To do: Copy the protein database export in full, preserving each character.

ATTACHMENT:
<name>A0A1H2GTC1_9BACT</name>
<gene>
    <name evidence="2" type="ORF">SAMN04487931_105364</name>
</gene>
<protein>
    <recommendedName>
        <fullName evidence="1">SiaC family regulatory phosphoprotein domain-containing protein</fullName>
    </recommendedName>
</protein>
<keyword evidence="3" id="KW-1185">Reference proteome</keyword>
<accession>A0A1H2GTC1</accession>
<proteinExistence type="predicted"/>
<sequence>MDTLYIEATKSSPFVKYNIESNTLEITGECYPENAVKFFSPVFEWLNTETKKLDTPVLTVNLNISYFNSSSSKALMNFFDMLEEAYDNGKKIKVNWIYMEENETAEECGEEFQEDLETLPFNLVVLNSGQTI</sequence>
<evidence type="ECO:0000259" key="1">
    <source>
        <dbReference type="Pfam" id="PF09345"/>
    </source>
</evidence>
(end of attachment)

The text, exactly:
<name>A0A1H2GTC1_9BACT</name>
<gene>
    <name evidence="2" type="ORF">SAMN04487931_105364</name>
</gene>
<protein>
    <recommendedName>
        <fullName evidence="1">SiaC family regulatory phosphoprotein domain-containing protein</fullName>
    </recommendedName>
</protein>
<keyword evidence="3" id="KW-1185">Reference proteome</keyword>
<accession>A0A1H2GTC1</accession>
<proteinExistence type="predicted"/>
<sequence>MDTLYIEATKSSPFVKYNIESNTLEITGECYPENAVKFFSPVFEWLNTETKKLDTPVLTVNLNISYFNSSSSKALMNFFDMLEEAYDNGKKIKVNWIYMEENETAEECGEEFQEDLETLPFNLVVLNSGQTI</sequence>
<evidence type="ECO:0000259" key="1">
    <source>
        <dbReference type="Pfam" id="PF09345"/>
    </source>
</evidence>